Welcome to Saturday's Potluck
“Learn the rules like a pro, so you can break them like an artist.”
Welcome to the weekend.
The nest shared in last weeks column has been occupied by a California Quail. Not a perfect situation. She has to put up with me watering the plants a few feet away. The entry to the front door is off limits for a while and been blocked by a temporary fence to prevent a cat or human visitor from wandering too close.
Her and I will simply need to cooperate for a while longer and show some tolerance for each other to create the possibility of a successful hatching. Then she has a new set of challenges.
Steady persistence, sometimes by multiple generations is required to make progress on important goals. July 29, 2021, Nez Perce tribe held a Blessing Ceremony for the 148 acres purchased in December called the Place of Boulders.
On Thursday, more than 150 Nez Perce (Niimiipuu) people returned and blessed part of their homeland, a hundred years after the U.S Army drove them from the Wallowa Valley in Eastern Oregon.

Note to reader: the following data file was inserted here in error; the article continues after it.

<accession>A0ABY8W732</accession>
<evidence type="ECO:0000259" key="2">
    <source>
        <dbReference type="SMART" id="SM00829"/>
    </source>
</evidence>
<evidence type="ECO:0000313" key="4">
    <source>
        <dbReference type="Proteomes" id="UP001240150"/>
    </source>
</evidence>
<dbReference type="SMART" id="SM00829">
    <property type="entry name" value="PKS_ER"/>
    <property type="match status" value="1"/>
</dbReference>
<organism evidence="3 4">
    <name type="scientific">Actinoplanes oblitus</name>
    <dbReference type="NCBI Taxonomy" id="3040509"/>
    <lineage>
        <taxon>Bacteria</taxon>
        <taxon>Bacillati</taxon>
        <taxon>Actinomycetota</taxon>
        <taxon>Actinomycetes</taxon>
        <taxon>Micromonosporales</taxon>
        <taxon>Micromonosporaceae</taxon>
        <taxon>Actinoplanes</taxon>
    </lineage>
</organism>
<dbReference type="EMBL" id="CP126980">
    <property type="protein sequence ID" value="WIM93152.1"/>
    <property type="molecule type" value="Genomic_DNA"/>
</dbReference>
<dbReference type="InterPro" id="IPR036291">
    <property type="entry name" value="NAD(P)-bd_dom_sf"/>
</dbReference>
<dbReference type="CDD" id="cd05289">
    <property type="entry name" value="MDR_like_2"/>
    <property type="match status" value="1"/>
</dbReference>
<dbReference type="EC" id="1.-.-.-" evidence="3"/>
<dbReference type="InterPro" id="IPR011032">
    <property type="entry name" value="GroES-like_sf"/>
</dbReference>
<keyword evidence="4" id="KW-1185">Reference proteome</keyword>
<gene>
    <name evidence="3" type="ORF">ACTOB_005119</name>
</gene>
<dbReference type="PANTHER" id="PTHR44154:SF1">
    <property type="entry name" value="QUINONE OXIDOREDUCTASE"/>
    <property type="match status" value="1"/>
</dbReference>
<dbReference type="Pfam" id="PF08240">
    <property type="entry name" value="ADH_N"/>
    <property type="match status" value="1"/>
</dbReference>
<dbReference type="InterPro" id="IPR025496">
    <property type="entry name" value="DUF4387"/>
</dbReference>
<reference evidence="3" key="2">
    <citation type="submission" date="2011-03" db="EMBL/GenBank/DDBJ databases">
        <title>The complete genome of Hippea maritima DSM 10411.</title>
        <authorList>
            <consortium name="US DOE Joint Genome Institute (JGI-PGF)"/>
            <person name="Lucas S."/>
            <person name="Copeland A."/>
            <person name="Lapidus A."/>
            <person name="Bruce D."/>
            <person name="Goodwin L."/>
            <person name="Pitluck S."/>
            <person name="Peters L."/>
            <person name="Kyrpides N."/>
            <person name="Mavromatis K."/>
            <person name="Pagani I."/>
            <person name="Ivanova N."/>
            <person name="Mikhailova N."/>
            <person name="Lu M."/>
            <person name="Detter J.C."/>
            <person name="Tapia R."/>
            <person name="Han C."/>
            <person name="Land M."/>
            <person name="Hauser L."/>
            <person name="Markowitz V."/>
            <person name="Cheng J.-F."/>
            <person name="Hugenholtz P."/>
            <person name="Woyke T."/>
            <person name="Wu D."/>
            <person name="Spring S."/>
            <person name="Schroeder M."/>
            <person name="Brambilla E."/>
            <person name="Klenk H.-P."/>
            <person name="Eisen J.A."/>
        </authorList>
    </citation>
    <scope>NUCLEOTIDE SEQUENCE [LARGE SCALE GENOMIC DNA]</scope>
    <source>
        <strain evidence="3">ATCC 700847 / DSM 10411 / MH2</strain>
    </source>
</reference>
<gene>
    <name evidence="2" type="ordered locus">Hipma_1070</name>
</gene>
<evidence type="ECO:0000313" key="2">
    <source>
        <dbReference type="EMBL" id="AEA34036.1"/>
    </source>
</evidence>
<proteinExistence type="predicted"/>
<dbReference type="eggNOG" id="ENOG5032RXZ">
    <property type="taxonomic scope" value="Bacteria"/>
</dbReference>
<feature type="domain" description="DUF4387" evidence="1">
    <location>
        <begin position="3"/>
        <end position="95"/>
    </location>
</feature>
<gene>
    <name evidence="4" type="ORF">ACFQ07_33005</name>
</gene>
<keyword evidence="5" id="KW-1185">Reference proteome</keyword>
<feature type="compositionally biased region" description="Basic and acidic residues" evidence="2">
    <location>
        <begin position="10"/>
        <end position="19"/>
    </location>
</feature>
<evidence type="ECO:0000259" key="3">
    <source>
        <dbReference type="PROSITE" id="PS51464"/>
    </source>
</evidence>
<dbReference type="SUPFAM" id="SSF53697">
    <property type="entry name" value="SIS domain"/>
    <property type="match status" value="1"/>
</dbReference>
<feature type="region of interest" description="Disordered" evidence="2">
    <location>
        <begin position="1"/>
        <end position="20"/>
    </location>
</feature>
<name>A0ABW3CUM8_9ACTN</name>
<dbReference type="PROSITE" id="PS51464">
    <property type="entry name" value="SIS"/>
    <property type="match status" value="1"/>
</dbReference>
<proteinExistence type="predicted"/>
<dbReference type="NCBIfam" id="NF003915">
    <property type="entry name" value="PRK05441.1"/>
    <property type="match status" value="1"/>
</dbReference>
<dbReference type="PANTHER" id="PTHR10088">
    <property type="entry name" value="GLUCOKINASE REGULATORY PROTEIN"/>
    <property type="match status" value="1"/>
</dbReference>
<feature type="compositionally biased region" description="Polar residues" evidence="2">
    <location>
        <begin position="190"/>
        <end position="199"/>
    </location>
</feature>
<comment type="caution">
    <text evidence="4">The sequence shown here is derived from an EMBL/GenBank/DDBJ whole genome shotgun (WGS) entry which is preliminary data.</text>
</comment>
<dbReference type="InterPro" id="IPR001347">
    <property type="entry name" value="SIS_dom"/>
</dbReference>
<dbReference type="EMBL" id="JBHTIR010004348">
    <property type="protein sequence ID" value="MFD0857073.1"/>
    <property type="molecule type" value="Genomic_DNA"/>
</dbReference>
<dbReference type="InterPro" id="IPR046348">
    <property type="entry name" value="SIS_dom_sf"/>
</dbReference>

In direct violation of the 1855 Treaty of Walla Walla, the Nez Perce in 1877 were forced from their 7.5 million-acre homeland to a 750,000-acre reservation in Idaho.
For years, the tribe has worked to keep a connection to the ancestral land they were driven from. Last year, they successfully reclaimed part of that land.
The coronavirus pandemic only delayed the inevitable, said Nez Perce treasurer Casey Mitchell, also a descendant of Chief Joseph.
“The time is now for us getting our land back,” he said. “It means a lot, not only to us here at the council table but to our people as well. Our people have been waiting a long time to go back to the land.”
While the Nez Perce people have continued to fish and gather in the Wallowa Valley and near the property — a practice that the Nez Perce also fought to protect and preserve following years of struggles in asserting fishing rights guaranteed to them in U.S. treaties — the purchase represents the opportunity to officially call the land their own again, Mitchell said.
What is on your mind today?